The League

Derede McAlpin
Crisis Litigator

Derede McAlpin

Vice President Levick Strategic Communications

Diversity, a progress at work


Daniel Snyder recently announced Bruce Allen, son of legendary Redskins coach George Allen, as the Redskin's new executive vice president and general manager. The transfer of power from Vinny Cerrato, who worked for the Redskins since 1999, to Allen was a dramatic change for the Redskins. The move also triggered the highly debated Rooney Rule, a policy spearheaded by Pittsburgh Steelers owner Dan Rooney to encourage an inclusive hiring process in the NFL.

According to news reports, when the issue of the Rooney Rule was raised with the Redskins, Commissioner Roger Goodell confirmed the team's compliance with the rule. He offered in a statement, "The Redskins have been in contact with our office throughout the process and have followed the proper procedures of the Rooney Rule."

It's a shame that the Rooney Rule had to be implemented in the first place. But the sad truth is the number of minority coaches in the NFL prior to its implementation was dismal. Diversity among coaches and GMs in the NFL, or the lack there of, shed light on possible discrepancies in the NFL's hiring process.

Whether you believe in the system or not, the lack of representation of minorities -of all colors- in high level positions in the league and the NCAA speaks volumes on several levels.

It demonstrates that highly debated topics involving race are still alive in America. Generations after the end of legal discrimination, race still ignites heated debates. As quiet as it is kept, despite having a black president and an increasingly global market place, we still live in an era of deeply polarized views on diversity.

There exists a belief that sports is a true meritocracy where anyone with a proven ability and the right qualifications will succeed. The truth is other intangible factors greatly influence the opportunities that may come someone's way.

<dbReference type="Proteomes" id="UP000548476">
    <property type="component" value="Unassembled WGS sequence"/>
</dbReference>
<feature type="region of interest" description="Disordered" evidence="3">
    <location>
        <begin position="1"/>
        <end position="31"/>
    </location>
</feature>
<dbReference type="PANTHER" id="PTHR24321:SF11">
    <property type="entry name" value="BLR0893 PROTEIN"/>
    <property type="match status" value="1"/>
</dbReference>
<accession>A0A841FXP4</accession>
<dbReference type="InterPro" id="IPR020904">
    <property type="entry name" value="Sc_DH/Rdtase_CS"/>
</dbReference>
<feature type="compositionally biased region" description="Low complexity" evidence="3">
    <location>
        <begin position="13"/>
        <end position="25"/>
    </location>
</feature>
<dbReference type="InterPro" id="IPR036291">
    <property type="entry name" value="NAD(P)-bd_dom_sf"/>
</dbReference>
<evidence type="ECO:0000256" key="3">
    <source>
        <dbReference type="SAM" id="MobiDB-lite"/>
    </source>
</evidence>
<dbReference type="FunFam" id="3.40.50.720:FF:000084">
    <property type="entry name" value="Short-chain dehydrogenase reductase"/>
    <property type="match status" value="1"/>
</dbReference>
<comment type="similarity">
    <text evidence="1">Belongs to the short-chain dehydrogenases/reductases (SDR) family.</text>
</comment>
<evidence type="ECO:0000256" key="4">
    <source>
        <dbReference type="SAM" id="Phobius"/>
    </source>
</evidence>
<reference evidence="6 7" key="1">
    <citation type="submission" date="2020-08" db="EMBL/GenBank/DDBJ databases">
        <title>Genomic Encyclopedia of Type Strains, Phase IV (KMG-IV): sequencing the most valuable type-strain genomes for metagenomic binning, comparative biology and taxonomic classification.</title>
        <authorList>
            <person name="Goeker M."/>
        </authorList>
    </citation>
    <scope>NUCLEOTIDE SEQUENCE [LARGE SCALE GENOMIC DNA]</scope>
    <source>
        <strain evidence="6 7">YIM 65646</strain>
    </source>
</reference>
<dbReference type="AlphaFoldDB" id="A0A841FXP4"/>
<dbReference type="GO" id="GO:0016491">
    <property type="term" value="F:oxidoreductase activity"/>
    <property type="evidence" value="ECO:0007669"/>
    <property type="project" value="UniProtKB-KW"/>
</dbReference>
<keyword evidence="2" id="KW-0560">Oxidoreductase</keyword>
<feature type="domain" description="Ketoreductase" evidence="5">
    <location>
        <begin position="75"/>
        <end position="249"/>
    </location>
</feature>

Problems can be attributed to a lack of sincere commitment from leadership, a failure to make thorough assessments and a penchant for measuring success as if they were counting crayons in a box. It must be said, for true success in diversity, results must be measured by qualitative as well as quantitative indices.

For diversity initiatives to really succeed in the NFL and NCAA, a system must be in place to make sure underrepresented groups are not disproportionately excluded from opportunities. Whether by way of the Rooney Rule or good faith efforts by leadership, qualified candidates should have an opportunity to play on even ground.

Like views on religion, there will never be a consensus on diversity issues in America. But at the end of the day, we all want the same thing - to play to win.

By Derede McAlpin  |  December 18, 2009; 11:48 AM ET  | Category:  Washington Redskins Save & Share:  Send E-mail   Facebook   Twitter   Digg   Yahoo Buzz   StumbleUpon   Technorati  
Previous: Synder cop-out? | Next: Why pick second best?


Please email us to report offensive comments.

Should I assume that the writer includes Hispanics, Asians, American Indians (of various tribes), women, and other groups that have not traditionally been involved in management as well as coaching positions?

What would be best, rather than "diversity" is the choosing of the person qualified person or the person with the best potential, or consideration of a person with demonstrated qualifications (even if not always winning results), and bypass the "we need to talk to 'one of those' ".